• It was not Eliot Sinclair's role to have a representative on site to ensure that the contractor begun the work as the Council submitted. This was inconsistent with the Council's own expert who had no criticism of Eliot Sinclair's actions after 20 April.
    • There was also no practical alternative available but to continue working with the contractor, especially given the remoteness of the site.

Overall, the judge was satisfied that Eliot Sinclair acted with the skill, care and diligence of a competent, professional consultant engineer and therefore concluded that Eliot Sinclair was not guilty of permitting the discharges.

A consideration of this case is a valuable for those in the engineering and development industries. The outcome demonstrates the importance of clear directions, guidance and record keeping. Importantly, the Court accepted that the engineer's role is not to stand over the contractor, nor can it be expected to do the work itself.

The content of this article is intended to provide a general guide to the subject matter. Specialist advice should be sought about your specific circumstances.

To print this article, all you need is to be registered on

Click to Login as an existing user or Register so you can print this article.

Stephanie Grieve
Some comments from our readers…
“The articles are extremely timely and highly applicable”
“I often find critical information not available elsewhere”
“As in-house counsel, Mondaq’s service is of great value”

Mondaq Advice Centre (MACs)
Up-coming Events Search
Font Size:
Mondaq on Twitter
Register for Access and our Free Biweekly Alert for
This service is completely free. Access 250,000 archived articles from 100+ countries and get a personalised email twice a week covering developments (and yes, our lawyers like to think you’ve read our Disclaimer).
Email Address
Company Name
Confirm Password
Mondaq Topics -- Select your Interests
 Law Performance
 Law Practice
 Media & IT
 Real Estate
 Wealth Mgt
Asia Pacific
European Union
Latin America
Middle East
United States
Worldwide Updates
Check to state you have read and
agree to our Terms and Conditions

Terms & Conditions and Privacy Statement (the Website) is owned and managed by Mondaq Ltd and as a user you are granted a non-exclusive, revocable license to access the Website under its terms and conditions of use. Your use of the Website constitutes your agreement to the following terms and conditions of use. Mondaq Ltd may terminate your use of the Website if you are in breach of these terms and conditions or if Mondaq Ltd decides to terminate your license of use for whatever reason.

Use of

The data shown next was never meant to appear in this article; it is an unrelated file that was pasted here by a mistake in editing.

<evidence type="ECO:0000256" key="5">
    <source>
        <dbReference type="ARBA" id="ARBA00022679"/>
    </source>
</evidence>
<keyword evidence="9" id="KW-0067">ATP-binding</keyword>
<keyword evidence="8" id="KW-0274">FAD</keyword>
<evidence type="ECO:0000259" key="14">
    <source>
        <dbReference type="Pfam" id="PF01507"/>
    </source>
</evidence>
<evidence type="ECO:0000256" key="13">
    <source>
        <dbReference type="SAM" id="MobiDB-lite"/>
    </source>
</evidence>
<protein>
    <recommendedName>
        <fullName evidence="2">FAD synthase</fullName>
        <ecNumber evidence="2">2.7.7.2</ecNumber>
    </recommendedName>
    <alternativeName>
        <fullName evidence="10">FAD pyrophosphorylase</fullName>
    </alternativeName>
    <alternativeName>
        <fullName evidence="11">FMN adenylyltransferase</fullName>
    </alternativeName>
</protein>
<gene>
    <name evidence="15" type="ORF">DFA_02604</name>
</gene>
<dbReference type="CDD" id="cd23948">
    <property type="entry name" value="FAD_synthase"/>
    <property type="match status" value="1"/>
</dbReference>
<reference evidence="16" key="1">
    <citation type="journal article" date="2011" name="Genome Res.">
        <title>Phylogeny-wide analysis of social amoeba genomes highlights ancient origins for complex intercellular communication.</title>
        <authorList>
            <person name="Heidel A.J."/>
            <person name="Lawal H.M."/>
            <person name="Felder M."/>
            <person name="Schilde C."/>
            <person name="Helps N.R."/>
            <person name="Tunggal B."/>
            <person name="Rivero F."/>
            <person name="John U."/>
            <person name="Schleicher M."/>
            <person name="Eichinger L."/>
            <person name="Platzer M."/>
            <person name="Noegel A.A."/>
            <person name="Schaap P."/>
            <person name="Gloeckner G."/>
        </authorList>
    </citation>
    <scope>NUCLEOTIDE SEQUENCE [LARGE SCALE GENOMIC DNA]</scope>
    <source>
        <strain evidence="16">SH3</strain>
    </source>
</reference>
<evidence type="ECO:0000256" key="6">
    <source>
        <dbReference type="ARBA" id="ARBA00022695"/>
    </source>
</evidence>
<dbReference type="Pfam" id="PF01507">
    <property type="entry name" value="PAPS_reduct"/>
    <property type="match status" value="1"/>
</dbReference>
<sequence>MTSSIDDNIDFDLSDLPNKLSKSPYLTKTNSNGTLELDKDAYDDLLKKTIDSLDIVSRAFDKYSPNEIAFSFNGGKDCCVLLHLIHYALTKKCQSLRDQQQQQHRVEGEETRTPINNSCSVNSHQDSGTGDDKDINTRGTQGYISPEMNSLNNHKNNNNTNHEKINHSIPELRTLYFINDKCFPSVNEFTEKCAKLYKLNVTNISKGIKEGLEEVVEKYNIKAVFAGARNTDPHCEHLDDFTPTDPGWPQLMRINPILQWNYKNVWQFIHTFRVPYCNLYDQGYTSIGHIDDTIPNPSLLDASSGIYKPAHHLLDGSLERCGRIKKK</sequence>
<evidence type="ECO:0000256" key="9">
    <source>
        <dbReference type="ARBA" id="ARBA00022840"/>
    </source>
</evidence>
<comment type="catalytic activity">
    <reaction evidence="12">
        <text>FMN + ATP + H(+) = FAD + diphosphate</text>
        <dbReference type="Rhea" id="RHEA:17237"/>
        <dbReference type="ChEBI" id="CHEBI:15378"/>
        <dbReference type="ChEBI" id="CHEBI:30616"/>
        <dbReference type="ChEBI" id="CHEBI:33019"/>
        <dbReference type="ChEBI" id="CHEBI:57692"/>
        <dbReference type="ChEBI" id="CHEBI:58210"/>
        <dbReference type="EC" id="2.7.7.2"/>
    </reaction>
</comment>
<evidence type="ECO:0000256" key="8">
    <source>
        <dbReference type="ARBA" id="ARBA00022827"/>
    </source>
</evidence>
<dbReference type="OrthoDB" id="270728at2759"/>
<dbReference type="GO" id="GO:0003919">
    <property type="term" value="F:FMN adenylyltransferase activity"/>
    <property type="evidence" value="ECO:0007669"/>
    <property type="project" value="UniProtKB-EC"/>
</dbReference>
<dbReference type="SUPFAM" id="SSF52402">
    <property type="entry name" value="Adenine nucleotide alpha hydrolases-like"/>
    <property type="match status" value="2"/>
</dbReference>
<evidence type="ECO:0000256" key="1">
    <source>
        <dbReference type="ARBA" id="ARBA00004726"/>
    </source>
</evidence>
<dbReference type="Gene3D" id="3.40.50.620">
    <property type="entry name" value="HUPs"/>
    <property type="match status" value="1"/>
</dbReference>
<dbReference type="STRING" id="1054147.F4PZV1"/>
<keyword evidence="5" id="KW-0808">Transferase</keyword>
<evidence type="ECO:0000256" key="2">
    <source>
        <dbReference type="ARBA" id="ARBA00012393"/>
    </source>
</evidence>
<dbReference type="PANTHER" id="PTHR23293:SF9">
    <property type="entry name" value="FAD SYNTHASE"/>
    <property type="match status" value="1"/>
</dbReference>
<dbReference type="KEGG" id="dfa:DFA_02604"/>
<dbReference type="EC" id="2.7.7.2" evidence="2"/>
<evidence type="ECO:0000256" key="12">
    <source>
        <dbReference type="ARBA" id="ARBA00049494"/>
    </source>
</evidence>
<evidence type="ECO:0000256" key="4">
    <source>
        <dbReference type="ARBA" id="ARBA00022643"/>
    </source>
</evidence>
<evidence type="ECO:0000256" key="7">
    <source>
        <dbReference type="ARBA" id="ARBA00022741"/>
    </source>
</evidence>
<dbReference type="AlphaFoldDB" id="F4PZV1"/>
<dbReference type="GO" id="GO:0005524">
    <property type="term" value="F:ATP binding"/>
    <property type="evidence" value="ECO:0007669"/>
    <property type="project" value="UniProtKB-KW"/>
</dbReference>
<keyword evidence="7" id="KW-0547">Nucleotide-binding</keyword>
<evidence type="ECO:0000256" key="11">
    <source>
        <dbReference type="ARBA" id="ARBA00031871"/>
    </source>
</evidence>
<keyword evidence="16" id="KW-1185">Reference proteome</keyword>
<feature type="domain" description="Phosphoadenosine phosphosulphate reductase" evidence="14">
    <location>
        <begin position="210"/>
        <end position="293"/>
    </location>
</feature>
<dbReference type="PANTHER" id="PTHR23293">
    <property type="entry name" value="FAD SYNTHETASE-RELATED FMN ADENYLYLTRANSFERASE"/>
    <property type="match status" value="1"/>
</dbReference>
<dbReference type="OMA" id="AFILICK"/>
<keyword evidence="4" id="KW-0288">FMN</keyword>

You may use the Website but are required to register as a user if you wish to read the full text of the content and articles available (the Content). You may not modify, publish, transmit, transfer or sell, reproduce, create derivative works from, distribute, perform, link, display, or in any way exploit any of the Content, in whole or in part, except as expressly permitted in these terms & conditions or with the prior written consent of Mondaq Ltd. You may not use electronic or other means to extract details or information about’s content, users or contributors in order to offer them any services or products which compete directly or indirectly with Mondaq Ltd’s services and products.


Mondaq Ltd and/or its respective suppliers make no representations about the suitability of the information contained in the documents and related graphics published on this server for any purpose. All such documents and related graphics are provided "as is" without warranty of any kind. Mondaq Ltd and/or its respective suppliers hereby disclaim all warranties and conditions with regard to this information, including all implied warranties and conditions of merchantability, fitness for a particular purpose, title and non-infringement. In no event shall Mondaq Ltd and/or its respective suppliers be liable for any special, indirect or consequential damages or any damages whatsoever resulting from loss of use, data or profits, whether in an action of contract, negligence or other tortious action, arising out of or in connection with the use or performance of information available from this server.

The documents and related graphics published on this server could include technical inaccuracies or typographical errors. Changes are periodically added to the information herein. Mondaq Ltd and/or its respective suppliers may make improvements and/or changes in the product(s) and/or the program(s) described herein at any time.


Mondaq Ltd requires you to register and provide information that personally identifies you, including what sort of information you are interested in, for three primary purposes:

  • To allow you to personalize the Mondaq websites you are visiting.
  • To enable features such as password reminder, newsletter alerts, email a colleague, and linking from Mondaq (and its affiliate sites) to your website.
  • To produce demographic feedback for our information providers who provide information free for your use.

Mondaq (and its affiliate sites) do not sell or provide your details to third parties other than information providers. The reason we provide our information providers with this information is so that they can measure the response their articles are receiving and provide you with information about their products and services.

If you do not want us to provide your name and email address you may opt out by clicking here .

If you do not wish to receive any future announcements of products and services offered by Mondaq by clicking here .

Information Collection and Use

We require site users to register with Mondaq (and its affiliate sites) to view the free information on the site. We also collect information from our users at several different points on the websites: this is so that we can customise the sites according to individual usage, provide 'session-aware' functionality, and ensure that content is acquired and developed appropriately. This gives us an overall picture of our user profiles, which in turn shows to our Editorial Contributors the type of person they are reaching by posting articles on Mondaq (and its affiliate sites) – meaning more free content for registered users.